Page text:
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US-90A Final Construction Schematics

Created and last updated 23-April-2001

This is the final construction design that I downloaded from the TxDOT web site. I have organized it to make it easier to view. The contract for construction will be awarded in June 2001. Estimated cost is $49.5 million. Work on 90A north of this segment has been underway for over a year and will be built to the same standards, which is fully-grade separated but not access controlled. (see map.)

US 90 will be Houston's first, and hopefully only, "mini-freeway" or "superstreet." (I consider Memorial to be fully access controlled for it's freeway-like section.) The facility is fully grade separated at all intersections but is not controlled access. The median will have a few, widely spaced breaks in it to allow left turns. All overpasses will have six lanes, and between overpasses the roadway will generally have 8 lanes. Since there is a railroad track on the north side of the right-of-way, the westbound lanes will effectively be access-controlled since there is no property access over the railroad tracks, except in one location just west of Hillcroft.

So is a mini-freeway a good thing a or bad thing? Well, that depends on the alternative, of course. It's a bad thing if the mini-freeway is being built instead of a fully controlled-access freeway. It'a a good thing if the other alternative was a facility with traffic lights. The improvements to 90a will be a great benefit to motorists since the traffic lights will be eliminated. Still, I feel that this corridor should have been designated as a full freeway to provide an alternate freeway route to US 59, the Southwest Freeway, which is possibly the busiest freeway in the United States at 371,000 vehicles per day. The southwest freeway will be very difficult to further expand because it has maxed-out its right-of-way; at this time, no further improvements are plannned for the section of US 59 north of US 90A. I don't know the factors that played into the decision to build the "mini-freeway". I assume cost and the need to acquire a lot of right-of-way were at the top of the list.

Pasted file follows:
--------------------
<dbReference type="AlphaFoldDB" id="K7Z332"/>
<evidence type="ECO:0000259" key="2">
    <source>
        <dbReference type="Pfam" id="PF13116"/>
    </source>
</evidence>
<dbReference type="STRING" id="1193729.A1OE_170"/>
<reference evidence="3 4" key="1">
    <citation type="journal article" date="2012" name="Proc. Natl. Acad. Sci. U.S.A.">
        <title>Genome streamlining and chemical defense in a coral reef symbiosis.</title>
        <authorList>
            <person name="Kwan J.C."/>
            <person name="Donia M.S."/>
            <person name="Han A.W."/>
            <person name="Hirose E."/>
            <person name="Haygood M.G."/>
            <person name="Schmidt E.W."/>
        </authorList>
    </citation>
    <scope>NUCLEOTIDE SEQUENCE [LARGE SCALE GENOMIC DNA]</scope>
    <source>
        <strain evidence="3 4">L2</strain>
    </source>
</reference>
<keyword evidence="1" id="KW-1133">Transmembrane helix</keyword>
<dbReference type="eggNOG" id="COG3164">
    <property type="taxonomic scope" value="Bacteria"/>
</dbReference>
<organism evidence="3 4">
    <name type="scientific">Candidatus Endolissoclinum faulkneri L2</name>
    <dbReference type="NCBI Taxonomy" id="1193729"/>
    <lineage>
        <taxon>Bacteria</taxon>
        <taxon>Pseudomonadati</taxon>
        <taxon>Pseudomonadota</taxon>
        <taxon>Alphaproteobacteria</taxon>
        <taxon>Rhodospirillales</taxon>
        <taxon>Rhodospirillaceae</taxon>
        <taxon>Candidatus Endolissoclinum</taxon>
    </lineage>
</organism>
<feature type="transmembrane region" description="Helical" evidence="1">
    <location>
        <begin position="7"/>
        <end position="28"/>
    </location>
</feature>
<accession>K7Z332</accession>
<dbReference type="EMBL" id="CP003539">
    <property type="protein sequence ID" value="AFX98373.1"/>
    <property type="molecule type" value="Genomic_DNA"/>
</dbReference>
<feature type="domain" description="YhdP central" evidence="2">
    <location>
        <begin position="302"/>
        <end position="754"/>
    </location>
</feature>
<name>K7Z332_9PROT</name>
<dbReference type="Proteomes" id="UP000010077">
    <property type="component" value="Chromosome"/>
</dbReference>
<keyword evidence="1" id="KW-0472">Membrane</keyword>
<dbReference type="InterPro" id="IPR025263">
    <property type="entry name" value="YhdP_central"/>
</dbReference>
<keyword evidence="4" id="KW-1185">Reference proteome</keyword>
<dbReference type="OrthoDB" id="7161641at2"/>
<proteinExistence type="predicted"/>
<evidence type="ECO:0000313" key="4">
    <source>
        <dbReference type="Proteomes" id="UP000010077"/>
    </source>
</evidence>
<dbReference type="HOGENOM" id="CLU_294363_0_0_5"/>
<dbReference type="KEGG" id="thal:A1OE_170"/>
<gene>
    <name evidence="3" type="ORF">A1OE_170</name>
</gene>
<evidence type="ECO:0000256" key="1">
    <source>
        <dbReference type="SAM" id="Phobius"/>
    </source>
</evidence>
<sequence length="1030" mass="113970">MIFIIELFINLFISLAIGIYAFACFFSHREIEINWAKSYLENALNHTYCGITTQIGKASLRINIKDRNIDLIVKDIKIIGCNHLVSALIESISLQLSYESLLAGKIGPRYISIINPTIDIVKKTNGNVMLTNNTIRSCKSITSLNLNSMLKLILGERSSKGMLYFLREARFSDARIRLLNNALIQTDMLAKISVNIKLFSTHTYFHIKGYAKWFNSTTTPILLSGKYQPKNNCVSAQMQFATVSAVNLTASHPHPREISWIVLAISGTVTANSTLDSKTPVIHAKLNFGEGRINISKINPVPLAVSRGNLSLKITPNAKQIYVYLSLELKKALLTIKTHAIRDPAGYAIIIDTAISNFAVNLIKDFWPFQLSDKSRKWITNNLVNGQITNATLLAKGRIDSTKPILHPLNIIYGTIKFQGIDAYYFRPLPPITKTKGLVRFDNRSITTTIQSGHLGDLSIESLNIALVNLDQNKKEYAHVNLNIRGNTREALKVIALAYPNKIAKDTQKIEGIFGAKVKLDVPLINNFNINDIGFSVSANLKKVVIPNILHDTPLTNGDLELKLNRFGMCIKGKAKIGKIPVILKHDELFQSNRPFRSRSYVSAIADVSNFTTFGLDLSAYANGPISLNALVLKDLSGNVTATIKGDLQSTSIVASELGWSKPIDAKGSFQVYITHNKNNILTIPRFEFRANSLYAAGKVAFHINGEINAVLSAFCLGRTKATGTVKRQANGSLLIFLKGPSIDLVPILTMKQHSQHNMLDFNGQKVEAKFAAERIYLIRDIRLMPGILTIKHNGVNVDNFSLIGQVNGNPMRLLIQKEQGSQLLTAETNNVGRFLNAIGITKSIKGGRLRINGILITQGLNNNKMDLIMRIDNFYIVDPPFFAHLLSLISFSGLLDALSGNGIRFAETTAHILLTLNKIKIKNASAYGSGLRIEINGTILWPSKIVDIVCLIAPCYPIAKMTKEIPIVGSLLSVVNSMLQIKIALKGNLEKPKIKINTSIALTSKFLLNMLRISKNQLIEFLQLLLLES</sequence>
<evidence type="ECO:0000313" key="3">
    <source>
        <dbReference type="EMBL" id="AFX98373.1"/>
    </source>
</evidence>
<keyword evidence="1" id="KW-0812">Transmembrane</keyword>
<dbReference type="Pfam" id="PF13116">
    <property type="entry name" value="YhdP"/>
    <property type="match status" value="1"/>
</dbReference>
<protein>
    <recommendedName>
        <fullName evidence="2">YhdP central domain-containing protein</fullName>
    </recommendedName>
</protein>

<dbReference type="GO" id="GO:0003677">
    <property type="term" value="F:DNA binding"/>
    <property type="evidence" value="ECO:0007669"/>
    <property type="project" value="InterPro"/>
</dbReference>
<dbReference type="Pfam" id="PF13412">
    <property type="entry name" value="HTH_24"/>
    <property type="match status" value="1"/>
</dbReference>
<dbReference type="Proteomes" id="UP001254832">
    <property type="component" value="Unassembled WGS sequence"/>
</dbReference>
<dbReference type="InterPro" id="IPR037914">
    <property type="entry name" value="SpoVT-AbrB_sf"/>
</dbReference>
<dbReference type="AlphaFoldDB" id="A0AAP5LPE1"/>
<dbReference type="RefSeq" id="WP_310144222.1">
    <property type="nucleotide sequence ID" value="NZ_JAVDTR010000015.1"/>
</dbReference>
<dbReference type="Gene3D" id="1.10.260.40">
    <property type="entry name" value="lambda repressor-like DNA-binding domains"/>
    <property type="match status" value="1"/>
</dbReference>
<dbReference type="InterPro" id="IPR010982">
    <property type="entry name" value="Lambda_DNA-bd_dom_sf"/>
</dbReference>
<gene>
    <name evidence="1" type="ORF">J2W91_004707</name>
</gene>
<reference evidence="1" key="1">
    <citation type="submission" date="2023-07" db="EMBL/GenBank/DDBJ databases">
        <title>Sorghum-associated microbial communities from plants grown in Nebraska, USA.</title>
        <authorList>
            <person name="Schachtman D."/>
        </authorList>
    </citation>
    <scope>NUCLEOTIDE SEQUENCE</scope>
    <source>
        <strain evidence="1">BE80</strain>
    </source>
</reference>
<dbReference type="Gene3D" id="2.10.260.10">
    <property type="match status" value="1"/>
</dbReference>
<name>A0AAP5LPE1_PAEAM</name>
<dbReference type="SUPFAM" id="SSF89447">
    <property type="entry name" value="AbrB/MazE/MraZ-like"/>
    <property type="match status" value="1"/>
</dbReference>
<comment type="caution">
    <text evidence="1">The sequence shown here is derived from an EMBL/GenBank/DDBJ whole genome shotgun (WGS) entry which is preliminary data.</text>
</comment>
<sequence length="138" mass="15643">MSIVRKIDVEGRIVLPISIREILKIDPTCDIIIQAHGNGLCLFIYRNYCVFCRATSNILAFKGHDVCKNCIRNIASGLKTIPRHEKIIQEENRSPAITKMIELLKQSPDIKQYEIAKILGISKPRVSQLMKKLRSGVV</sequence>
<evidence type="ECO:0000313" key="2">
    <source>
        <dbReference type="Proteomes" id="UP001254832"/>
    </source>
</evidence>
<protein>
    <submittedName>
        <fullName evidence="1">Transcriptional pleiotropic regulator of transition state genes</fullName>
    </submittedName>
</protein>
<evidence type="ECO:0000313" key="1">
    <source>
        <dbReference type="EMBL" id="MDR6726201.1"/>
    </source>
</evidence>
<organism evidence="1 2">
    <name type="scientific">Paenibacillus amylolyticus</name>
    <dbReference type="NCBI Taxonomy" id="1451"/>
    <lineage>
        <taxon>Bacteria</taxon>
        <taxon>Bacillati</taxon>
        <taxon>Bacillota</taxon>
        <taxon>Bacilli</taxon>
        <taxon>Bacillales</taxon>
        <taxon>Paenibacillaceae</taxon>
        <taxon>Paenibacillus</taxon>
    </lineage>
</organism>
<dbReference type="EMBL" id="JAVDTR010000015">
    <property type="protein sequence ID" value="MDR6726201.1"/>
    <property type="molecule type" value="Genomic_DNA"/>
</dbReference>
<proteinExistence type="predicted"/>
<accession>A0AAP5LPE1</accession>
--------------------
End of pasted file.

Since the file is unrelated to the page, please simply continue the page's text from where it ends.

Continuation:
Location map. The proposed Fort Bend Parkway Tollway is shown in blue. South of Beltway 8 it is nearly certain to be constructed. Between Beltway 8 and IH-610, the project is under study.

As a point of historical interest, this section of US 90A was one of Houston's first divided four-lane highways (or dual-carriageway, as it was called back in those days.) A 1952 map shows this section of 90A as a four-lane divided. This route was signed as US 90A and also as US 59 at the time (see map). US 59 did not start to take shape until the early 1960's.

These schematics start at the east end and work westward

East of Post Oak (148K)
This shows the facility east of Post Oak Boulevard, with 8 lanes.
Just east of Post Oak (219K) This view shows the facility just east of Post Oak. The through lanes are elevated and the frontage roads are at grade.
At Post Oak (249K) This view shows the crossing over Post Oak Boulevard. Note that Post Oak is already an overpass over 90A. The new 90A lanes will go over the Post Oak overpass, which was constructed around 1984. The schematic is difficult to interpret, but the roadway profile beneath the schematics helps clarify what is going on.
Just west of Post Oak (232K) The transition zone is long because of the high crossing over Post Oak.
West of Post Oak (252K) Here we see the frontage roads and main lanes merge back together. Notice the median cut to allow left turns onto Kylewick road.
West of Post Oak (252K) Here we see the frontage roads and main lanes merge back together.
Between Post Oak and Chimney Rock (233K) This is a typical section of roadway between intersections, with property access on the south (eastbound side), which is the top side in this view.
Between Post Oak and Chimney Rock (202K) Notice the shift in alignment.
Between Post Oak and Chimney Rock (273K) West Airport Boulevard is planned to have an overpass over 90A at this point. The overpass is not part of this project.
Just east of Chimney Rock at Burdine (239K) The overpass at Chimney Rock is extended eastward to accommdate a U-turn near Burdine Street.
Intersection at Chimney Rock (294K)  
Just west of Chimney Rock (237K) The frontage roads and main lanes merge back together.
Between Chimney Rock and Hillcroft (189K) A typical 8 lane section of roadway.
East of Hillcroft (232K) The frontage roads diverge/merge from the main lanes.
At Hillcroft (286K) Years ago I saw plans that showed a three level interchange at Hillcroft, separating Hillcroft from the railroad tracks. The final design is a standard 2-level interchange, with a railroad crossing.
West of Hillcroft (266K) This view shows that there will be a median cut just west of Hillcroft to allow eastbound vehicles to make a left turn. This is the only point where the westbound lanes have a grade intersection.
Between Hillcroft and Fondren (197K) This view shows a typical 8-lane section.
East of Fondren (197K) This view shows another median cut to allow a left turn from the westbound lanes.
Just east of Fondren (251K) This view shows the frontage roads exiting/entering the main lanes.
At Fondren (287K) This view shows the Fondren intersection.
West of Fondren (242K) This is near the western end of the project limits, approaching Beltway 8 (Sam Houston Tollway). The intersection at Beltway 8 is already a three level interchange, completed around 1997.

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